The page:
If Apple was finally feeling like it had a solid win after getting paid $548 million in patent damages by Samsung—well, now it shouldn’t be so sure.The Supreme Court said today that it will consider what kind of damages should be warranted when a design patent is found to be infringed as the court takes up the blockbuster Apple v. Samsung case.After a 13-day trial in 2012, a jury held that Samsung’s phones infringed Apple utility and design patents. Apple was originally granted $1.05 billion, but that number was slashed down on appeal. Samsung paid $548 million late last year, but the company didn’t give up its right to one last appeal. A Supreme Court win could result in Samsung getting much of that money back.
The FBI has come to a sudden and surprising all-stop in its legal war with Apple.Rather than compel the Cupertino giant to help it unlock an iPhone belonging to one of the San Bernardino killers, the Feds say they may be able to break into the handset without the company’s assistance after all.In a filing [PDF] submitted late Monday in a central California federal court, the Feds asked for a crunch hearing due to take place on Tuesday be vacated and proceedings be suspended at least until next month. The court has granted the request.The FBI will use that time to test an alternate method for unlocking the iPhone that will not involve, as it had originally sought, Apple building a specially crafted version of the iOS firmware.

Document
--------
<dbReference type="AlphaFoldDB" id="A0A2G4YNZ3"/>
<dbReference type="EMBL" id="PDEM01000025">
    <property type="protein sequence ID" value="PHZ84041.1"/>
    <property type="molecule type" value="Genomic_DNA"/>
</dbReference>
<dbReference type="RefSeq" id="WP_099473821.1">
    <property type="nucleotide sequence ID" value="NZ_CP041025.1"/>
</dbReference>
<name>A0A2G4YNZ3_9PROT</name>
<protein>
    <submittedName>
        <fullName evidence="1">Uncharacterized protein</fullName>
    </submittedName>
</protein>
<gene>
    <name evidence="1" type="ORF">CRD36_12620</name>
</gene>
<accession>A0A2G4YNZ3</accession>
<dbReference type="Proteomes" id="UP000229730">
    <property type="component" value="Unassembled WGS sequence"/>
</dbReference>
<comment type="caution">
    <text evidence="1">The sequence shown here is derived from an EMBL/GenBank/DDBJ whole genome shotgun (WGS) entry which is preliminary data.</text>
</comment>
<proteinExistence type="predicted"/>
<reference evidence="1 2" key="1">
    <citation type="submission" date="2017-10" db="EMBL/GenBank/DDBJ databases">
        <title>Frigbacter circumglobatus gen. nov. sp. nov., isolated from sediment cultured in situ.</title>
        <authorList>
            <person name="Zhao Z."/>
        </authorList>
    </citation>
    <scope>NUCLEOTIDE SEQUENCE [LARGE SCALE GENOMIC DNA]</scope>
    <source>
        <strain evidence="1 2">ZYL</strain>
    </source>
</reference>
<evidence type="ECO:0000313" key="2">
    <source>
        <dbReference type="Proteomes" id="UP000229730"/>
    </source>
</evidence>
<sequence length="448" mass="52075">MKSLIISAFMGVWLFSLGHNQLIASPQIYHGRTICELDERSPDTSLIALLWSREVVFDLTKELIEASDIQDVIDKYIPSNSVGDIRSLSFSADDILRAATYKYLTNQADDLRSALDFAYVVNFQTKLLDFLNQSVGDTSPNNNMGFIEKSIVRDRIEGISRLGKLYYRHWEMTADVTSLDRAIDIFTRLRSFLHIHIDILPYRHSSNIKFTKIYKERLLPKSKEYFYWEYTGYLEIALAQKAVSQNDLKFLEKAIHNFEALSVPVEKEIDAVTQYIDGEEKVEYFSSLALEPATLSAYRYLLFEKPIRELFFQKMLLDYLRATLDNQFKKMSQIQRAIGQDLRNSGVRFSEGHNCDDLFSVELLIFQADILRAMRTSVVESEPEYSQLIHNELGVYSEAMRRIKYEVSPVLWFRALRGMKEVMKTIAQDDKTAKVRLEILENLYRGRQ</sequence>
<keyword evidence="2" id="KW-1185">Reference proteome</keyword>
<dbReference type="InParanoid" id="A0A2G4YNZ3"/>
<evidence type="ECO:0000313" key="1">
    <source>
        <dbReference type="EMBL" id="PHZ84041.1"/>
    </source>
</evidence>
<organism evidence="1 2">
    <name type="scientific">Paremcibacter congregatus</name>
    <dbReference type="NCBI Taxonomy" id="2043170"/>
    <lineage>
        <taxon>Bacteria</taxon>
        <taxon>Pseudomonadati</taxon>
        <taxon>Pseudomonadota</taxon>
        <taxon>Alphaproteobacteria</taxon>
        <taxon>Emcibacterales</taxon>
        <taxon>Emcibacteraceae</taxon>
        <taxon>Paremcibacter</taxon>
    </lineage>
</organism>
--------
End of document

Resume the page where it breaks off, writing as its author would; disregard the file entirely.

An exploit has been discovered that causes iPhones and iPads to reboot when sent a string of malicious text.The bug was found on Reddit, reports 9to5Mac, but the exploit has since been confirmed by Apple. If the offending 75-byte sequence of unicode characters are sent via a text message, and appear on a user’s iPhone lockscreen, the device will crash and reboot.
Read on, source: Bug causes iPhones to crash when sent malicious text message